Fear of peer review expunged after tear-free workshop

I have a completely new appreciation for the creative process.

Being an English major, most people would assume that I love to write. Which is true. But the problem with writing is that eventually you’re going to have to let someone else read your work. That’s the part I used to hate, and still am not fully comfortable with.

How can you be expected to bare your soul in a poem or a short story and then timidly place it in the hands of someone else who may, figuratively or quite possibly literally, rip it to shreds?

And, on the other side, how can you feel that you have the right to do the same thing to someone else’s work? It takes an enormous amount of trust and humility to take that chance.

But, as I’m slowly learning, it is worth the risk. One can’t expect to be a writer and walk around wearing blinders. Or ear plugs, for that matter.

There’s only so much you can teach yourself. The rest you have to learn by opening up and being receptive to others and embarking on the creative process with peers who will steer you in the right direction.

This semester, I’m taking a poetry/fiction writing workshop in which we all can write whatever we want but must submit our work for our classmates and professor to read and critique.

And this criticism doesn’t come privately. Everyone gets the chance to comment on one person’s work all on the same day.

It sounded an awful lot like a firing squad to me at first, but after receiving my first critiques Tuesday, I revisited the fundamental purpose of writing, which is, to me, to instill a feeling or an idea in other people.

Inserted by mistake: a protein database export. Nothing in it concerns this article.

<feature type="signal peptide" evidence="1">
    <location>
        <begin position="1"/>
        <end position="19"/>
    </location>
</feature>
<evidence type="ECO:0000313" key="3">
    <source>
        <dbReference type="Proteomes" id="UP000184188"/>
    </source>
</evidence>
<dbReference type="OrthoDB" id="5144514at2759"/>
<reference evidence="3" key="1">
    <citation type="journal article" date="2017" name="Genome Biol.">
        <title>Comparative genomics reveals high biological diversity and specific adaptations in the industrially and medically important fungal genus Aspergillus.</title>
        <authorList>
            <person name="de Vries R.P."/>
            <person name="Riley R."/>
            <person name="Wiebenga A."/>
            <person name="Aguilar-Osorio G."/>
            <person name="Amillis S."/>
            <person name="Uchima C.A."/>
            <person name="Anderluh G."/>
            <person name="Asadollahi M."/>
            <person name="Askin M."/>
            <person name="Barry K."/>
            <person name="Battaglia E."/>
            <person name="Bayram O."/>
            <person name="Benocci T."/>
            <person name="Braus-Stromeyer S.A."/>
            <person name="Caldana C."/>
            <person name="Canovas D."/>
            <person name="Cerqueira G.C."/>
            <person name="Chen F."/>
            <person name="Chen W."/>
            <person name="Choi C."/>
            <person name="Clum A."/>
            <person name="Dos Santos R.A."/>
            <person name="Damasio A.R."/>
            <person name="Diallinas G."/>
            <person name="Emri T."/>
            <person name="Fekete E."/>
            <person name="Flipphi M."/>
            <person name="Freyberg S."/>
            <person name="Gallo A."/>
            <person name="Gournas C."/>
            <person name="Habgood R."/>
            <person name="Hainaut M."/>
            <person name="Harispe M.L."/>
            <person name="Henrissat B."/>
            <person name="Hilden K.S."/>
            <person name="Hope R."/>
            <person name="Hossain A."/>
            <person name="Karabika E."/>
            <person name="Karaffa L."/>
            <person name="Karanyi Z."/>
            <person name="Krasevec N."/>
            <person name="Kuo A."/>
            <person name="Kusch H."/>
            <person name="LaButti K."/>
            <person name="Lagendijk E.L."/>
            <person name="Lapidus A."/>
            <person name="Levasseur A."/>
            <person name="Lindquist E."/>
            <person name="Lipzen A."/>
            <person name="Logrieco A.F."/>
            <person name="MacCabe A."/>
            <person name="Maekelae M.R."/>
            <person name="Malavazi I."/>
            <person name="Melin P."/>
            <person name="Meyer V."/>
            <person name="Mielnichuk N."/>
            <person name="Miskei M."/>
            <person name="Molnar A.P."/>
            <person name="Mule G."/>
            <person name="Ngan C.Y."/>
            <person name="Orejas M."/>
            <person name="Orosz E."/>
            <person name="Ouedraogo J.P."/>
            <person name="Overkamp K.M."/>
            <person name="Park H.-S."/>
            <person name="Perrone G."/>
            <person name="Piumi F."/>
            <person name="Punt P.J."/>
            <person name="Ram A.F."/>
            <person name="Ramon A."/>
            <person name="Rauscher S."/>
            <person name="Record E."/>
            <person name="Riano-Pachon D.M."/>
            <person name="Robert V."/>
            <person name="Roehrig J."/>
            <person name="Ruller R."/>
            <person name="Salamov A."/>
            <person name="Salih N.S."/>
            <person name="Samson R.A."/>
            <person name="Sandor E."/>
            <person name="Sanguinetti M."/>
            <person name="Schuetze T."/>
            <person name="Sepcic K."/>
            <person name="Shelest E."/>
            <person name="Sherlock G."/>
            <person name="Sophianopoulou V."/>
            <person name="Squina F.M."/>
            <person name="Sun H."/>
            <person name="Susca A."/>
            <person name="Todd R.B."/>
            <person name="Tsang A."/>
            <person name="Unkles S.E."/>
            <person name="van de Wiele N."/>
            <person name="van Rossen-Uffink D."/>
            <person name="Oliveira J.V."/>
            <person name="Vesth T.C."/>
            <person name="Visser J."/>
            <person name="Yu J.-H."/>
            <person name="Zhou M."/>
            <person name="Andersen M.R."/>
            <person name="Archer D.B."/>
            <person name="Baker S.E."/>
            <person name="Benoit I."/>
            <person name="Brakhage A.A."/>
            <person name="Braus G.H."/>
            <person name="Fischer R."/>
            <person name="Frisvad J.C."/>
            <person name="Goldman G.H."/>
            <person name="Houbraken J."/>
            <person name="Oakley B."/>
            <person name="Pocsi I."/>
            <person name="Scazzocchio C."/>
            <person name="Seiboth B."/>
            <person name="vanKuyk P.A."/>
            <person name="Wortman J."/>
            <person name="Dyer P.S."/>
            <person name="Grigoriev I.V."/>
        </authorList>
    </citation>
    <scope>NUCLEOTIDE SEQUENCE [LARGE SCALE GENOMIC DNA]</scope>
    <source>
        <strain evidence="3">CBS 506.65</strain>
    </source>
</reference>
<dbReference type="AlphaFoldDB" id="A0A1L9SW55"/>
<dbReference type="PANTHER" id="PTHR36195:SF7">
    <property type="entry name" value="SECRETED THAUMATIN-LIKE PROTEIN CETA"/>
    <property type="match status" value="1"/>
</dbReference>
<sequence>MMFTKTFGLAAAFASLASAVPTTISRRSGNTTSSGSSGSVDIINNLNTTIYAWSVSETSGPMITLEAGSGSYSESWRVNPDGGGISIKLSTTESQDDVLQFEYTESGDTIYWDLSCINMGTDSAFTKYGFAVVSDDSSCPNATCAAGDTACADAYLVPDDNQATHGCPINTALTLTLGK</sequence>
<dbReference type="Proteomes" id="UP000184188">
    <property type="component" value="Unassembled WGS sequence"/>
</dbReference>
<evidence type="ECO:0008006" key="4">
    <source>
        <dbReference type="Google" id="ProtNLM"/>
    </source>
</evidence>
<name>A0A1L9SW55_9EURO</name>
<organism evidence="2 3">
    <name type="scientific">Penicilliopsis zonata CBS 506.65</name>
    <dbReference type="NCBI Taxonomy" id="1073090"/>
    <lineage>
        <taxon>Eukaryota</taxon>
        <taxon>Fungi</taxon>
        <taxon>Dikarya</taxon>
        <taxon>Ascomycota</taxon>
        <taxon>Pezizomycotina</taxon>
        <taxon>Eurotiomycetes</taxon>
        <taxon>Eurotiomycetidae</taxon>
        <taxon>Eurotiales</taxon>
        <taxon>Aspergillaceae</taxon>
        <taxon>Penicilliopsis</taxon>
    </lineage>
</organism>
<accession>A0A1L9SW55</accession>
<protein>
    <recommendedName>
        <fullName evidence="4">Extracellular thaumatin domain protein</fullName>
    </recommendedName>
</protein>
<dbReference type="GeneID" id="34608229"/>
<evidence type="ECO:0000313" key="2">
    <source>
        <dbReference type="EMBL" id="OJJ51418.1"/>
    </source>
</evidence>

Although my first thought was to bury the short story I wrote underground and then plant something on top of it, I begrudgingly sent it out to my classmates for fear of starting the semester off with a missing assignment.

But the critiques I received, both positive and negative, are going to be essential in my revision process.

I write because I want to make my readers think, whether those are thoughts of disgust at my writing style or hopefully something a little more constructive. That’s what makes it so rewarding, the fact that it is a two-way street.

Because writing is just that – a conversation between reader and writer, in which both are giving a little bit of themselves and also taking something of value away at the same time.

And while receiving feedback certainly seems like the tough part, giving it is equally as challenging.

Mutual respect is key in the process of exchanging work in such an open environment, and it’s tough to offer suggestions to someone who trusts you enough to open up to you on such a personal level, as is usually the case with creative writing.

But although it may be difficult, they need your feedback just as much as you need theirs. Writing is not something that should ever be undertaken alone.

As C.S. Lewis said, “We read to know we are not alone.” And since I believe the two to be symbiotic, I think that holds true for writing, as well.


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